Today, I serve out my last year of board service as the CSTA Board Past-Chair and interim Treasurer with Charity Freeman, CSTA Board Chair.  I passed the gavel to Charity during our July 2023 meeting. Serving in my current capacity allows me to serve as an advisor to Charity and Jake Baskin. This year, I will continue my leadership journey by traveling to Washington D.C., for our Computer Science Education Week event at the White House. In February 2024 and again in July 2024, I will visit Las Vegas for our board meetings and our upcoming annual conference. Through virtual meetings, I will continue to serve on the executive board, finance committee, nominations and elections committee, and the CSTA Standards for CS Teachers reflective teachers working group.

My role with Plano ISD changed in July 2023. I am now the Career and Technical Education Coordinator responsible for PK-12 computer science, engineering, and our FIRST robotics program. I now serve as the past-president of CSTA Dallas-Fort Worth. I continue my work in Texas by serving as a member of the Texas Exploring Computing Education Pathways team.  

I will admit these past five years have been a lot of work and opportunities to celebrate our work. I have developed some great friendships with people around the country. Working closely with others focused on developing opportunities for students of all backgrounds and taking away barriers to entries has been an important part of my journey. If you are interested in serving CSTA through board service, please apply to the Nominations and Elections Committee to be considered for this year’s ballot. I am excited to continue supporting CSTA in any way I can going forward. I don’t take lightly the honor of earning a CSTA lifetime membership. If I can support your journey at the school, district, state, or national level, please feel free to reach out. 

CSTA Board Applications for 2024 are now open. Learn more.

About the Author

 Dan Blier Headshot

A public education teacher for twenty years, Dan Blier spent the last seven years as the computer science curriculum specialist for Plano Independent School District. As of July 2023, he was promoted to the position of career and technical education coordinator in the STEM career cluster, which includes computer science, engineering, and robotics.

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The Evolving Landscape of Computer Science Education in the Age of AI — Recommendations for Computer Science Educators Sun, 04 Feb 2024 16:00:00 +0000 By: Dr. Kip Glazer and Dr. Sonal Patel Introduction Since the wide release of Generative Artificial Intelligence (Gen AI) in...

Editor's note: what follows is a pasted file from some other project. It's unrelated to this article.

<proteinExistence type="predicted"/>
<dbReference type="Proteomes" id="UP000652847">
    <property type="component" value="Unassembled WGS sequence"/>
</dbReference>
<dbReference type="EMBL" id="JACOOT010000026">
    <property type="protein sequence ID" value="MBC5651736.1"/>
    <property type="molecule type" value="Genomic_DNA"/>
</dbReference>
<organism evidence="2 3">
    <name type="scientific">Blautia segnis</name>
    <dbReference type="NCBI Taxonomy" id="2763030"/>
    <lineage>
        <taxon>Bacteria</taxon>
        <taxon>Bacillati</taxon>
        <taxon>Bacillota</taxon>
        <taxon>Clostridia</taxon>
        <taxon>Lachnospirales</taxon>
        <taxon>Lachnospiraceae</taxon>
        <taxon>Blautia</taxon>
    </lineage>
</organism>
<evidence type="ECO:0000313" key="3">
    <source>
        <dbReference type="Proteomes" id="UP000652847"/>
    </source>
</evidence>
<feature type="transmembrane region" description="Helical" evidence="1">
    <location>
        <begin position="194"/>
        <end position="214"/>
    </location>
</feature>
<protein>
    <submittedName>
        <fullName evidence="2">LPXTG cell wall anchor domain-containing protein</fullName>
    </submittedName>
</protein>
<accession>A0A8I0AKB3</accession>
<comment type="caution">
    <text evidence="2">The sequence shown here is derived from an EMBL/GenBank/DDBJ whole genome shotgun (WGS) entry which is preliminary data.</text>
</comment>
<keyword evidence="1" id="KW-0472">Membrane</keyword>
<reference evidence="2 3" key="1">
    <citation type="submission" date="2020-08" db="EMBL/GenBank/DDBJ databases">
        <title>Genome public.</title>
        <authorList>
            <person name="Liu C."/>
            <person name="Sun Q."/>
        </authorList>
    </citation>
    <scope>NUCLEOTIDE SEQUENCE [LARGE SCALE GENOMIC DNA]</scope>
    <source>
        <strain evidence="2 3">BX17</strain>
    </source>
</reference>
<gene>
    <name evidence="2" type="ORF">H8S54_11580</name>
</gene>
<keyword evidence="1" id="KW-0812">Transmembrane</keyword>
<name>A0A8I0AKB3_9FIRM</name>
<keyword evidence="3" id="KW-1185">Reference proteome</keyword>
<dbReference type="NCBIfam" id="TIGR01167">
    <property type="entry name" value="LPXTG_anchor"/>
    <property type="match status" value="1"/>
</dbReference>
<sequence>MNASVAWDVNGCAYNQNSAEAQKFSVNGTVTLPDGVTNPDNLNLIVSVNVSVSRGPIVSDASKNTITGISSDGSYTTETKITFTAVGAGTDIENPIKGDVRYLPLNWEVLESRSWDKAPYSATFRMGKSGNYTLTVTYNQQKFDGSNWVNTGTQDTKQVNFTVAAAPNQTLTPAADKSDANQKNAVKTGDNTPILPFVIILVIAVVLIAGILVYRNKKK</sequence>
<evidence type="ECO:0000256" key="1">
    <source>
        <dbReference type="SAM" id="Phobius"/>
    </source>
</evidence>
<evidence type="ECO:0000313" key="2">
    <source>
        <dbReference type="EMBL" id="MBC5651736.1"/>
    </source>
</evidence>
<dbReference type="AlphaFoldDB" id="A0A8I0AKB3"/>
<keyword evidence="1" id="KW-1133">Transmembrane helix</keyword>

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By: Dr. Kip Glazer and Dr. Sonal Patel


Since the wide release of Generative Artificial Intelligence (Gen AI) in November 2023, there has been a plethora of discussions on the future of computer science (CS) education. Some have wondered whether CS education is even necessary any longer in light of the speed which GenAI can generate codes. If an article such as “So Much for ‘Learn to Code” is any indication, we might assume CS education is no longer needed in college. After all, using automated tools such as GitHub CoPilot can certainly save so much time that several tech companies have announced layoffs of a large number of employees. According to the media, all coding can now be done by chatbots! 

However, as Equity Fellows of the Computer Science Teachers Association (CSTA), we believe that the expansion of effective CS education for all is needed now more than ever before. In this time of excitement and uncertainty, CSTA is both leading the charge to incorporate AI tools into CS education while debunking a fatalistic view of the future of the CS field. We firmly believe that a stronger educator voice in the age of AI is critical as the pressure to quickly implement AI into the education system intensifies. 

History of Education Technology Implementation

The conversation around rapid AI implementation in education feels rather familiar to many educators. Some argue that this is no different than several previous education technology (a.k.a. edtech) fads that never fulfill their promise. 

In his 2018 article “Twenty Years of Edtech,” Martin Waller enumerated four distinctive reasons why many edtech innovations over time have failed. First, edtech tends to focus more on the tech part rather than the education part. Second, many underestimate historical learning from both the success and the failure of a particular tool that functioned similarly. Third, rather than designing specifically for education, many edtech tools are re-purposed, often incorrectly and hastily, for education. Finally, many edtech developers ignore the complexity of the educational field in other fields, such as banking or media industries that use technologies. 

Regardless of their background in CS and AI, school leaders and educators are (and should be) concerned about this occurring once again as more and more AI tools are being introduced to the marketplace and the education field. Various so-called AI companies are promising the silver bullet to fix education once again, which is why we believe that educators’ and school leaders’ voices are needed to ensure that we do not repeat our past mistakes in edtech implementation. 

Definition and history of AI